What should Poland do? Improve the quality of the state by fine-tuning its presence to the needs of the economy. The state should withdraw its involvement from production and modernisation projects, as businesses can handle these areas with ease. Since running state institutions is costly, funnelling funds into the two areas is a waste of the taxpayer’s money. However, there are certain areas where, despite its involvement being very needed, the state is either absent or its presence is insufficient. What I am talking about here is creating visions for Poland’s growth. It appears to me that because state institutions fail to investigate the topic, they are unable to make proper use of the results of the studies that certain universities carry out. In any case, such academic research does not aim to create alternative visions for Poland’s growth or its place on the economic map of Europe and the world, but rather to develop tools which can be used to create such visions.

Poland has so far managed without a vision for growth, because we have taken economic transformation and modernisation as a priority. Busy building a market economy, we have failed to notice that we have achieved tremendous success in securing continuous economic growth and a steady rise of incomes. Having joined the club of high-income countries, we are facing yet another challenge – to ensure further growth of per-capita incomes. Mimicking others in enforcing cost (salary) controls will not help us meet the challenge. So far we have been creating a second Japan and a second Norway, and now we are working on a second Denmark, or so the politicians say. Now it’s high time to choose our own way.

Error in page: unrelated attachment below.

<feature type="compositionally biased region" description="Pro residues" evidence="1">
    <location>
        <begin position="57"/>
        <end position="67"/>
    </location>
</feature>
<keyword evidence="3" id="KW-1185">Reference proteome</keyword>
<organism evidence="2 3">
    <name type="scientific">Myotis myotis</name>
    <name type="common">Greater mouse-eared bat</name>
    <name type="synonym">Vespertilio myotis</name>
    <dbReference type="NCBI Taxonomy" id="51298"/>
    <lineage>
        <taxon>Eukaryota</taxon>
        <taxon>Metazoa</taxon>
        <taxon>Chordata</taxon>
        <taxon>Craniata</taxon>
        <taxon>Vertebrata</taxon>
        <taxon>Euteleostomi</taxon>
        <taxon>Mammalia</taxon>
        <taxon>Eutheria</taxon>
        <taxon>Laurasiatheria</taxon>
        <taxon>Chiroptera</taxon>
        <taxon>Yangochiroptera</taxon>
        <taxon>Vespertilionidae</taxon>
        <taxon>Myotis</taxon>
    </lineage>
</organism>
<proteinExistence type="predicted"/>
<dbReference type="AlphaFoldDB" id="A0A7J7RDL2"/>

Poland needs a course of its own to serve as the fulcrum for the research paving the way to innovation. Primary research gives rise to new products and technologies, which are not immediately usable. They are like Lego bricks in that they can be used to build anything we need. Those who played with Legos as a child will remember that new bricks matched previous sets and offered entirely new possibilities. What I am saying is essentially that we should focus on financing those primary and applied research projects which are geared towards practical applications, rather than the research whose sole objective is to be published. Doing so by funding research with public money, we are shifting onto the state the part of the risk associated with the first stage of the process whereby an idea is transformed into a product. Many ideas will fail, while others will have to wait for the right time, but some will be transformed into new technologies and prototypes which will attract the attention of venture capitalists. Furthermore, to avoid spreading out the financial potential too much, we need a vision for growth. Today, Poland does not have such a vision as there exist no state institutions whose business it would be to create such visions. It is essential that the life of such institutions, the visions their create and the research their pursue be perpetuated by subsequent administrations. Such institutions must be created.

This where the dog comes in, a black-and-white terrier digging vigorously in Sopot’s sandy beach. I first noticed it during my morning walk and thought the creature was trying to reach water. When I was coming back an hour later, I saw an impressive ditch, which grew further as the excavations continued. It was apparent that reaching water was not the plan after all. No discernible purpose could be seen, as the dog did not seem interested in connecting the ditch to the sea. Tired, the terrier continued digging. The moral of the story is that if you do not know where you are going, every road will get you nowhere.